A major study has highlighted how sharks are threatened by commercial fishing around the globe.

A Kiwi co-author of the new research, just published in the journal Nature, says while threats to sharks were closely managed in New Zealand waters, that often wasn't the case in the high seas beyond.

The study, authored by more than 150 scientists from 25 countries, and combining data from nearly 2000 satellite-tagged sharks, revealed a significant overlap between fishery areas and shark hot-spots.

These hot-spots, important for many species, were found in ocean frontal zones, boundaries in the sea between different water masses that are highly productive and food-rich.


The researchers then calculated how much shark hot-spots overlapped with global longline fishing vessels - which use the type of fishing gear that caught most open-ocean sharks.

The study found that 24 per cent of the space used by sharks in an average month falls under the footprint of longline fishing.

For commercially exploited sharks such as blue and shortfin makos sharks in the North Atlantic, the overlap was much higher, with on average 76 per cent and 62 per cent of their space use, respectively, overlapping with longlines each month.

Even internationally protected species, such as great whites, had over 50 per cent overlap with longline fleets.

In our corner of the planet, hot-spots were identified in New Zealand shelf waters and around the Kermadec Islands northeast of the country, along with the South Australian Basin, northwest Australia and the southern Great Barrier Reef.

Co-author and Niwa fisheries scientists Dr Malcolm Francis said the study included data from locally-tagged great white, mako and porbeagle sharks.

Great whites were known to hang around New Zealand, specifically at seal colonies to the south, but also spent half the year in tropical spots like Tonga, New Caledonia and the Great Barrier Reef.

Makos, juveniles especially, were present in large numbers in our coastal and shelf waters around New Zealand - mainly around the northern North Island.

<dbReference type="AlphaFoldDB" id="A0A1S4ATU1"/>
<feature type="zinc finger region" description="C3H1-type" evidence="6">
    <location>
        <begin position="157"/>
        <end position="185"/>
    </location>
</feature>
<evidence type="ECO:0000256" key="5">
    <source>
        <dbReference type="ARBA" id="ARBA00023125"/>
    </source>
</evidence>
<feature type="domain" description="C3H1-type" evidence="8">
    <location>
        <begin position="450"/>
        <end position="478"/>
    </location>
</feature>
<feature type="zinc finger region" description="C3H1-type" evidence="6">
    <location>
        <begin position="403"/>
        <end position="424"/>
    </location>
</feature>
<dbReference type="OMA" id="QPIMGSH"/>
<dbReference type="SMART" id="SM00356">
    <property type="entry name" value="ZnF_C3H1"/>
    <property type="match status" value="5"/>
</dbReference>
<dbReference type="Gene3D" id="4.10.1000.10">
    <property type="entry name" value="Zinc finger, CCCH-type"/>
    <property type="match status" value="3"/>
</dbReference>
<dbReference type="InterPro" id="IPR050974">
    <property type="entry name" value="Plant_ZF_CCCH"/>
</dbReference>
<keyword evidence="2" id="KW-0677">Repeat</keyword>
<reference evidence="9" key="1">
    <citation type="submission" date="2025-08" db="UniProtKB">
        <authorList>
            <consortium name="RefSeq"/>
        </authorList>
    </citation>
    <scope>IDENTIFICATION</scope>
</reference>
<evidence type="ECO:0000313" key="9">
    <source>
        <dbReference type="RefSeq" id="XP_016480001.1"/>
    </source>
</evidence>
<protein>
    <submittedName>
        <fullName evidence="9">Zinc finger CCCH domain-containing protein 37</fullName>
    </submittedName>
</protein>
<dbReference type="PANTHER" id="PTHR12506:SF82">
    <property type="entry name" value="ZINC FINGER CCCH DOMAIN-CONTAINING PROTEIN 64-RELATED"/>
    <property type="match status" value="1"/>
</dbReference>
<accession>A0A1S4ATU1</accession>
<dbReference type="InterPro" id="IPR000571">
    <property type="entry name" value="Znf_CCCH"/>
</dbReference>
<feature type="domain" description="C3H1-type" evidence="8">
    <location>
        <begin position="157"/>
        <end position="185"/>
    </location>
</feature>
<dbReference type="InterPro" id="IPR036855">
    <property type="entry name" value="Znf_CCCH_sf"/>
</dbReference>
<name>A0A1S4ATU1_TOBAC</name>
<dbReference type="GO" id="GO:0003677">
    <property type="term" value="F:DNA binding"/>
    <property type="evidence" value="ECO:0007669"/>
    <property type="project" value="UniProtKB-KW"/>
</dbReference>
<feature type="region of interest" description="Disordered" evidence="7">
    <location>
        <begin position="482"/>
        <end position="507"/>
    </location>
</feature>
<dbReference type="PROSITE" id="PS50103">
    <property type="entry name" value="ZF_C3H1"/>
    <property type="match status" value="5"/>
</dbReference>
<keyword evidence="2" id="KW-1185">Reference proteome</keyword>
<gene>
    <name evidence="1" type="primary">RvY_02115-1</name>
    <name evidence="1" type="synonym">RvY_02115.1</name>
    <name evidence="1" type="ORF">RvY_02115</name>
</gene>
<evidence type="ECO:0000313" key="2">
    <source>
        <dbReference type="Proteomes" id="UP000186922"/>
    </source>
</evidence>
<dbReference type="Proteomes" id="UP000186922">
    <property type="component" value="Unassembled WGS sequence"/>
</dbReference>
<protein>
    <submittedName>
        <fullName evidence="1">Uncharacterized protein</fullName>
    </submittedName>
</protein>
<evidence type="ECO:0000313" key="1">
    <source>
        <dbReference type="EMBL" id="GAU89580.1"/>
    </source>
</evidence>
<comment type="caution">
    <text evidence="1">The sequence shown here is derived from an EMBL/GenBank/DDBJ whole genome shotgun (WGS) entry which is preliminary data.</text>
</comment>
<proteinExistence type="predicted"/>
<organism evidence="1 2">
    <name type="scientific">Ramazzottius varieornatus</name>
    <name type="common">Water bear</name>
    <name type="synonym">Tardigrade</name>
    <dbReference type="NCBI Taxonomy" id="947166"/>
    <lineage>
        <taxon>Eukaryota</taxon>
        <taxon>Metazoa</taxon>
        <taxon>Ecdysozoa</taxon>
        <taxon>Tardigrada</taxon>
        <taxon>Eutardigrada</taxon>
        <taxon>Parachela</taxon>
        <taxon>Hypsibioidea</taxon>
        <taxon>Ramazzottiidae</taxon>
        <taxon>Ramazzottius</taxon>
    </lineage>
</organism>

"They feed mostly on small schooling fish and can be here all year round – but some of them also migrate to the tropics in winter and spring," Francis said.

Fishing methods in New Zealand's coastal fisheries included set netting, bottom-long lining and trawling, all which could pose a threat to great whites.

Mako shark bycatch had been observed in tuna long-line fishing away from our coasts, and out on shelves in waters more than 1000m deep.

Francis said the threat to these species, and others like blue sharks, had been understood for a long time, "but this study really just quantifies it on a global scale, for the first time".

In New Zealand, porbeagle and mako catches were accounted for under the Quota Management System, and, with shark finning now banned, all were generally thrown back into the water.

Great whites were a protected species so also couldn't be caught.


"The situation is closely managed here, but on the high seas beyond New Zealand, there is much less in the way of management, and that's what this paper is really trying to highlight."

The team's findings specifically showed how large sharks - some of which were already endangered globally - faced a future with limited spatial refuge from industrial longline fishing effort.

"Currently, little to no protection exists for sharks in the high seas. It's clear from our study that immediate conservation action is needed to prevent further declines of open-ocean sharks," said Neil Hammerschlag, a study co-author and research associate professor at the University of Miami in the United States.

"These finding are concerning because as top predators, sharks help maintain healthy ocean ecosystems."

The researchers propose that designated large-scale marine protected areas around regions of shark activity could be one solution.

The study also suggested that detailed maps of shark hotspots overlapping with longline fishing provided a "blueprint" for deciding where to place large-scale marine protected areas aimed at conserving sharks, along with the need for strict quotas to reduce catches elsewhere.